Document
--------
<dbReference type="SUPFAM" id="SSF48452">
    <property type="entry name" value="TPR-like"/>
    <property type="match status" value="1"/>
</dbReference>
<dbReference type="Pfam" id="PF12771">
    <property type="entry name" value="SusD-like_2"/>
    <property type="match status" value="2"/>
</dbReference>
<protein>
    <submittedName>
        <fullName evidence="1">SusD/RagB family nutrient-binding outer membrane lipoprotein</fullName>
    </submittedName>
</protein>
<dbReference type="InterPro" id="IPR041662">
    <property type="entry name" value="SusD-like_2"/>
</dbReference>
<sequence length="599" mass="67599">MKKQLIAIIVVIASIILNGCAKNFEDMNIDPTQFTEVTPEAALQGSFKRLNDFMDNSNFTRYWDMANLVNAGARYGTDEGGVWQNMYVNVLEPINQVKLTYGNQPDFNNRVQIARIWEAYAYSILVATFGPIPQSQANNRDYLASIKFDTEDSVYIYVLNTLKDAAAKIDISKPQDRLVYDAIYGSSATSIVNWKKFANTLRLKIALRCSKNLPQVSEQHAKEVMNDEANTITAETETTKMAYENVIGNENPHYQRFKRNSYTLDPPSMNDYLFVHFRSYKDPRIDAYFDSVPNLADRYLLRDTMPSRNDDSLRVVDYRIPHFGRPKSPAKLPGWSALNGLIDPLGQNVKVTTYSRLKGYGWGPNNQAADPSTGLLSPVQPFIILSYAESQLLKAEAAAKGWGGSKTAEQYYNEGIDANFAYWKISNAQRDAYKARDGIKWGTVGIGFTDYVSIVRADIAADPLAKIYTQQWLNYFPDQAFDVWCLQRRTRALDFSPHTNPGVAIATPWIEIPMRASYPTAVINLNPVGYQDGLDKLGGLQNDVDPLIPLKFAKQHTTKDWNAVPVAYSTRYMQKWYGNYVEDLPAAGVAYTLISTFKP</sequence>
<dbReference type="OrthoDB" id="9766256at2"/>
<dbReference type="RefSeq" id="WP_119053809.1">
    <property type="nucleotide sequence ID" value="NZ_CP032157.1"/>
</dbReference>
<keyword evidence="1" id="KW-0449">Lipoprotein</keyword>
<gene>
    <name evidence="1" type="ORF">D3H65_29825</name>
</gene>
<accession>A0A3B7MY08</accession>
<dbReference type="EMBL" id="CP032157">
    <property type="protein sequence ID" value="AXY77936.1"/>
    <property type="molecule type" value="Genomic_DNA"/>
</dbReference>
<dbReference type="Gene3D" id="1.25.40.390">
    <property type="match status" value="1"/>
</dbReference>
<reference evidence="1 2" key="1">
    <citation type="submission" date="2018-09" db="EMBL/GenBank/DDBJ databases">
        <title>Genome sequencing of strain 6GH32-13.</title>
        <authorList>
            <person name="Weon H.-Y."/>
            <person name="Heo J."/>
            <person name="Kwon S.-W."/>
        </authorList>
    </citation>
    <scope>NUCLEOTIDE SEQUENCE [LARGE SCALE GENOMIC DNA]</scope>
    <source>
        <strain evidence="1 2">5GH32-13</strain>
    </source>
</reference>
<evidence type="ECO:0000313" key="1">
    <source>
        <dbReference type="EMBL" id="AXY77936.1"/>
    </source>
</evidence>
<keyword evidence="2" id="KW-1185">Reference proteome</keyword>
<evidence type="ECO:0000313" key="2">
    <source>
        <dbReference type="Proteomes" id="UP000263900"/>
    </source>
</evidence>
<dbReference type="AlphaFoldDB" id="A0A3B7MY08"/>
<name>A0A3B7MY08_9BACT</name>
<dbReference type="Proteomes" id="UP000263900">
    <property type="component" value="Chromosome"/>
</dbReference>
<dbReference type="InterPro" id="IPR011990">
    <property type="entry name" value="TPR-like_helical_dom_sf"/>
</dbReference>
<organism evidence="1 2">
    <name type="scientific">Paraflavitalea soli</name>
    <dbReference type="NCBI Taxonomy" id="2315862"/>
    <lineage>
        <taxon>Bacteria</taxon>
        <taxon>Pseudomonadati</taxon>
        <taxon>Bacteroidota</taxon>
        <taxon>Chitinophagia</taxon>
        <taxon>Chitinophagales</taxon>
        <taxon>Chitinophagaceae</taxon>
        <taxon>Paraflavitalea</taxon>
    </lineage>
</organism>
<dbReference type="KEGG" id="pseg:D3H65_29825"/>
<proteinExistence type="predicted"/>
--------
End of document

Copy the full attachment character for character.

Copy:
<dbReference type="SUPFAM" id="SSF48452">
    <property type="entry name" value="TPR-like"/>
    <property type="match status" value="1"/>
</dbReference>
<dbReference type="Pfam" id="PF12771">
    <property type="entry name" value="SusD-like_2"/>
    <property type="match status" value="2"/>
</dbReference>
<protein>
    <submittedName>
        <fullName evidence="1">SusD/RagB family nutrient-binding outer membrane lipoprotein</fullName>
    </submittedName>
</protein>
<dbReference type="InterPro" id="IPR041662">
    <property type="entry name" value="SusD-like_2"/>
</dbReference>
<sequence length="599" mass="67599">MKKQLIAIIVVIASIILNGCAKNFEDMNIDPTQFTEVTPEAALQGSFKRLNDFMDNSNFTRYWDMANLVNAGARYGTDEGGVWQNMYVNVLEPINQVKLTYGNQPDFNNRVQIARIWEAYAYSILVATFGPIPQSQANNRDYLASIKFDTEDSVYIYVLNTLKDAAAKIDISKPQDRLVYDAIYGSSATSIVNWKKFANTLRLKIALRCSKNLPQVSEQHAKEVMNDEANTITAETETTKMAYENVIGNENPHYQRFKRNSYTLDPPSMNDYLFVHFRSYKDPRIDAYFDSVPNLADRYLLRDTMPSRNDDSLRVVDYRIPHFGRPKSPAKLPGWSALNGLIDPLGQNVKVTTYSRLKGYGWGPNNQAADPSTGLLSPVQPFIILSYAESQLLKAEAAAKGWGGSKTAEQYYNEGIDANFAYWKISNAQRDAYKARDGIKWGTVGIGFTDYVSIVRADIAADPLAKIYTQQWLNYFPDQAFDVWCLQRRTRALDFSPHTNPGVAIATPWIEIPMRASYPTAVINLNPVGYQDGLDKLGGLQNDVDPLIPLKFAKQHTTKDWNAVPVAYSTRYMQKWYGNYVEDLPAAGVAYTLISTFKP</sequence>
<dbReference type="OrthoDB" id="9766256at2"/>
<dbReference type="RefSeq" id="WP_119053809.1">
    <property type="nucleotide sequence ID" value="NZ_CP032157.1"/>
</dbReference>
<keyword evidence="1" id="KW-0449">Lipoprotein</keyword>
<gene>
    <name evidence="1" type="ORF">D3H65_29825</name>
</gene>
<accession>A0A3B7MY08</accession>
<dbReference type="EMBL" id="CP032157">
    <property type="protein sequence ID" value="AXY77936.1"/>
    <property type="molecule type" value="Genomic_DNA"/>
</dbReference>
<dbReference type="Gene3D" id="1.25.40.390">
    <property type="match status" value="1"/>
</dbReference>
<reference evidence="1 2" key="1">
    <citation type="submission" date="2018-09" db="EMBL/GenBank/DDBJ databases">
        <title>Genome sequencing of strain 6GH32-13.</title>
        <authorList>
            <person name="Weon H.-Y."/>
            <person name="Heo J."/>
            <person name="Kwon S.-W."/>
        </authorList>
    </citation>
    <scope>NUCLEOTIDE SEQUENCE [LARGE SCALE GENOMIC DNA]</scope>
    <source>
        <strain evidence="1 2">5GH32-13</strain>
    </source>
</reference>
<evidence type="ECO:0000313" key="1">
    <source>
        <dbReference type="EMBL" id="AXY77936.1"/>
    </source>
</evidence>
<keyword evidence="2" id="KW-1185">Reference proteome</keyword>
<evidence type="ECO:0000313" key="2">
    <source>
        <dbReference type="Proteomes" id="UP000263900"/>
    </source>
</evidence>
<dbReference type="AlphaFoldDB" id="A0A3B7MY08"/>
<name>A0A3B7MY08_9BACT</name>
<dbReference type="Proteomes" id="UP000263900">
    <property type="component" value="Chromosome"/>
</dbReference>
<dbReference type="InterPro" id="IPR011990">
    <property type="entry name" value="TPR-like_helical_dom_sf"/>
</dbReference>
<organism evidence="1 2">
    <name type="scientific">Paraflavitalea soli</name>
    <dbReference type="NCBI Taxonomy" id="2315862"/>
    <lineage>
        <taxon>Bacteria</taxon>
        <taxon>Pseudomonadati</taxon>
        <taxon>Bacteroidota</taxon>
        <taxon>Chitinophagia</taxon>
        <taxon>Chitinophagales</taxon>
        <taxon>Chitinophagaceae</taxon>
        <taxon>Paraflavitalea</taxon>
    </lineage>
</organism>
<dbReference type="KEGG" id="pseg:D3H65_29825"/>
<proteinExistence type="predicted"/>